Cops, guns and Christmas

Years ago I learned of one unsung hero at the Dallas Police Department. He tried not to let anyone know what he did, but word spread quickly. The previous year, this particular cop responded to a burglary call just days before Christmas in the roughest, most indigent part of the city. Echoing cruelty of the fictional Mr. Grinch, a real thief had stolen all the kids’ Christmas presents. The distraught mother could hardly contain her emotion.

“What are the names and the ages of the kids?” asked the police officer as he jotted them down in his notebook. He had gotten all the data on what exactly was stolen and the estimated cost, but he didn’t need the names and ages of the children for the report! No, he had made up his mind to do something else with that information.

The next day, this anonymous police officer with no great salary, had enough goodness in his heart to buy back what another had stolen. Imagine the overwhelming feeling of gratitude the burglary victims felt when the now off-duty police officer returned to the scene of the crime to replace what he hadn’t taken. Lives were blessed and hearts rejoiced.

Fast forward to earlier this month when I was with over 100 cops as we were paired up with underprivileged children for the annual “Shop With a Cop” event in Salt Lake City. A convoy of police cars ran with lights-and-sirens to Kmart in several miles away where we helped purchase Christmas gifts for these kids. A six-year-old girl named Sophia drove in my cop car and helped me activate the different sirens.

With the help of the Salt Lake Police Association and various sponsors, I helped Sophia pick out $150 worth of toys and clothes. She was shy, gracious, and was quick to say, “thank you.”

Santa Claus came by helicopter to give his reindeer some rest before the big day.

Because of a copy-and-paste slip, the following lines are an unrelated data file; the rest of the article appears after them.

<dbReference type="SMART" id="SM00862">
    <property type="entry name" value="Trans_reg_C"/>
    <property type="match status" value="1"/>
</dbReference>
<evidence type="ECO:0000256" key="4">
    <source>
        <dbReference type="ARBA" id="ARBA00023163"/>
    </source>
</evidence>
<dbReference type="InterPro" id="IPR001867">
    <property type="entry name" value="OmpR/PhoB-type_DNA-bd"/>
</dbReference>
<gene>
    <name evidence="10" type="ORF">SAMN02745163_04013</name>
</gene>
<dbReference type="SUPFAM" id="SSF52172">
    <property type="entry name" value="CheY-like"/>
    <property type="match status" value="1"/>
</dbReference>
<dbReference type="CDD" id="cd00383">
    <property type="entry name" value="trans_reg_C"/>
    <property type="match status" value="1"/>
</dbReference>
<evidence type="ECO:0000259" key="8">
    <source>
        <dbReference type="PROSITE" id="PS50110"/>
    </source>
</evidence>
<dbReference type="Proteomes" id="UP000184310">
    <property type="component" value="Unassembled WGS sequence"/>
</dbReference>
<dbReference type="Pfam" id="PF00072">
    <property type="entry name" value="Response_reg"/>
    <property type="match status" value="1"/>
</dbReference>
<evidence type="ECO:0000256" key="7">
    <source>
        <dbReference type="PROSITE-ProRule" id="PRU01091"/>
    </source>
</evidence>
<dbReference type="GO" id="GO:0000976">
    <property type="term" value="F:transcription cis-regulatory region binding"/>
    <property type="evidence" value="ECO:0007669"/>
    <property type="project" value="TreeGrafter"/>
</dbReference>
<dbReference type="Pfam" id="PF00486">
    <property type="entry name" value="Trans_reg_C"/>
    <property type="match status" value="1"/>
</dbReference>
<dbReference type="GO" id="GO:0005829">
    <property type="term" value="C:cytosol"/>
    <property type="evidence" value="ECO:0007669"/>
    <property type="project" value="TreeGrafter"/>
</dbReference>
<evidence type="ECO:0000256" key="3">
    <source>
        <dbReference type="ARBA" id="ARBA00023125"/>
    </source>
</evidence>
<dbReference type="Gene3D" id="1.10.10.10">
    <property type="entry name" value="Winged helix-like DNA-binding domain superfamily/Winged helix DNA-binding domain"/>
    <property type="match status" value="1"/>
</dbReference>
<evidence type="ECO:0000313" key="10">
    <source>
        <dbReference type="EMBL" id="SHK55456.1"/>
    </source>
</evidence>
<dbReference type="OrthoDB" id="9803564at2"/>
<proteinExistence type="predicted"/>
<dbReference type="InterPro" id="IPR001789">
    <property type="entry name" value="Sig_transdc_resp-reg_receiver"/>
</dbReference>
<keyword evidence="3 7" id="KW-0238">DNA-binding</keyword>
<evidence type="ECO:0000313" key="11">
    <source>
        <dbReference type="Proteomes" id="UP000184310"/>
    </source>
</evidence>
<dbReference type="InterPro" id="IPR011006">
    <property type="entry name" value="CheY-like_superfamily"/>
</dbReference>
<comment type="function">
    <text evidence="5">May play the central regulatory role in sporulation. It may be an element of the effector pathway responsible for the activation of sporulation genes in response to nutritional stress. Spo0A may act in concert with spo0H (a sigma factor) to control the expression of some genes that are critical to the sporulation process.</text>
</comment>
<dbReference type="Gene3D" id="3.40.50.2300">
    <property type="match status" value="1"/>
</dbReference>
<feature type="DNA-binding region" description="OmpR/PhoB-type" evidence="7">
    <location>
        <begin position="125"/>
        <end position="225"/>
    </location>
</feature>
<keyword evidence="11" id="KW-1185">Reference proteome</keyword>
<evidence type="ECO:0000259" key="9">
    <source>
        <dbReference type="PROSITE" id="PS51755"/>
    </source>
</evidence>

Overall, it was a fantastic experience.  On a personal note, this meant a lot more to me than simple giving and working without being paid.

Many years ago after waking from a disturbing nightmare that shook me to the very core, I earnestly prayed for help to relieve the things that I knew… that I wished I had not known.

Too often police officers know the most disturbing and unfortunate things that happen to children that are victims of abuse and violence. My nightmare was no different. I awoke in tears, and I started to pray harder than I ever prayed in my life for the pain to go away.

I made a promise that day that if God would take away my pain and my nightmares that I would serve others better. Specifically, the thought that came to my mind that tearful morning was Cops for Christmas, with an emphasis of Christ in Christmas.

Police officers know better than Santa who has been naughty or nice. Police officers know—and often meet—victims and those who struggle and truly need help.

Helping little Sophia and seeing my brothers and sisters in blue unselfishly helping so many other children, was a reminder that the knowledge of bad things does not necessarily disappear in this line of work, but the pain can soften when we help bless and serve lives, especially little children.